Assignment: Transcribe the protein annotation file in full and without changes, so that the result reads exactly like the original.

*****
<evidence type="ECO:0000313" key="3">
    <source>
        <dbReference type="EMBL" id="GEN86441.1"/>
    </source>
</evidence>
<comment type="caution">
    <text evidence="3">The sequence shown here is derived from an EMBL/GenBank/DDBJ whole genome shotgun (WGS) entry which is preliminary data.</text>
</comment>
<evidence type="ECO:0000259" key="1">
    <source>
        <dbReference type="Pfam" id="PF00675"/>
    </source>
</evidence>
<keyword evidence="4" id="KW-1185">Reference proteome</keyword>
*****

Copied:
<evidence type="ECO:0000313" key="3">
    <source>
        <dbReference type="EMBL" id="GEN86441.1"/>
    </source>
</evidence>
<comment type="caution">
    <text evidence="3">The sequence shown here is derived from an EMBL/GenBank/DDBJ whole genome shotgun (WGS) entry which is preliminary data.</text>
</comment>
<evidence type="ECO:0000259" key="1">
    <source>
        <dbReference type="Pfam" id="PF00675"/>
    </source>
</evidence>
<keyword evidence="4" id="KW-1185">Reference proteome</keyword>